The Plan calls for adhering to the Party’s leadership in actively responding to population aging, adhering to the overall responsibility of the principals of the Party and government, strengthening all levels of government’s ability to implement the plan, and further improving the organizational coordination mechanisms. We will promote international cooperation and policy dialogue and project interface with the Belt and Road countries to address population aging…

If you enjoyed this post, please see the OE Watch, January 2020 issue, by the TRADOC G-2’s Foreign Military Studies Office (FMSO), featuring this piece and other articles of interest…

… don’t forget to take a few minutes to complete our short, on-line Global Perspectives Conference Survey. Check out our initial findings here and stay tuned to future blog posts on the Mad Scientist Laboratory to learn what further insights we will have gleaned from this survey about operational environment trends, challenges, technologies, and disruptors….

197. The Arctic: An Emergent Zone of Great Power Competition

[Editor’s Note: Mad Scientist Laboratory is pleased to present in today’s post two articles excerpted from last month’s OE Watch addressing BNU-1, China’s first observation satellite providing coverage of the Arctic and Antarctic regions, and their high latitude (i.e., polar) equipment. Our near-peer competitors — China and Russia — understand the geo-strategic ramifications of global climate change and are positioning themselves for the coming race to tap the vast (and as of yet relatively unexploited) energy and mineral wealth of the Arctic. Similar signals, like Russia’s mini-subs planting a Russian flag on the seabed beneath the North Pole and deploying their first floating nuclear power plant to the Arctic coast are harbingers that the Arctic is an emergent zone of great power competition in the Operational Environment’s (OE’s) Era of Accelerated Human Progress.]

China continues to show interest and invest time, funding, and research in the polar regions. According to the following passage from Xinhuanet, China has her first polar satellite. The article reports that the BNU-1 has successfully obtained data on the polar regions and is conducting full-coverage observation of the Antarctic and the Arctic every day. Developed by the Beijing Normal University and Shenzhen Aerospace Dongfanghong Development Ltd., the satellite will promote research of the Earth’s polar regions and support China’s upcoming 36th Antarctic expedition by enhancing its navigation capability in the polar ice zone.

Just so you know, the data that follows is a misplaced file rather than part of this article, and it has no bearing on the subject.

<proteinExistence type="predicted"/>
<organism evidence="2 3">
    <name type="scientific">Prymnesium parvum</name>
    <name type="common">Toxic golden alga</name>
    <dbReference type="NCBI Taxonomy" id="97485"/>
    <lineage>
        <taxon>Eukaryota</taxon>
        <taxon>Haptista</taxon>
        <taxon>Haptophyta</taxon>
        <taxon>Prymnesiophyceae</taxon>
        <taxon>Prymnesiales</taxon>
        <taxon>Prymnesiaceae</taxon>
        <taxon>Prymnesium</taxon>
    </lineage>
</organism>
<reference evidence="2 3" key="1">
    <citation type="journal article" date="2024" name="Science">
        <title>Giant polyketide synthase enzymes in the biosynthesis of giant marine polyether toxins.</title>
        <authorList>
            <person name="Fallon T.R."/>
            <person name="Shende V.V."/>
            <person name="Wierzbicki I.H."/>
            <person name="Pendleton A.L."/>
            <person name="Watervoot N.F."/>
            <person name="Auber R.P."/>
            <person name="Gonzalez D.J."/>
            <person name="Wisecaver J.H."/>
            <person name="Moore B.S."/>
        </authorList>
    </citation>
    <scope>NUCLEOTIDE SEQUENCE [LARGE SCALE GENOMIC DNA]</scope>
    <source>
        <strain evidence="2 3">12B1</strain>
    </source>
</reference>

Note that the Soviet Union/Russia launched a series of Molniya military communications satellites over the polar regions from 1965 to 2004. They used a high elliptical orbit to attain a long dwell time over these high latitude areas. These orbits are suited for Arctic and Antarctic communications similar to the geostationary satellites used over the equator. Russia now uses the updated Meridian satellite series over the polar regions. (Les Grau, OE Watch analyst note)

China’s first polar observation satellite supports polar research,” Xinhua, 9 October 2019.

China’s first polar observation satellite, the BNU-1, has successfully obtained data on polar regions, according to the satellite’s chief scientist.

After nearly one month of in-orbit testing, the satellite is working normally and conducting full-coverage observation of the Antarctic and the Arctic every day, Cheng Xiao, the chief scientist, said at the China Symposium on Polar Science 2019. Cheng said the satellite data connection system allows scientists around the world to obtain polar observation data acquired by the satellite. Registered users can also propose new observation requirements.

The satellite continuously monitored a gigantic iceberg breaking away from the Amery Ice Shelf in east Antarctica in September, helping limit its impact on submerged buoys and investigation ships in the surrounding area. Cheng said the satellite will help reduce China’s reliance on foreign satellites for polar observation data. “The satellite’s spatial resolution reaches 75 meters, which offers more detailed information on the ice cover and the sea ice…”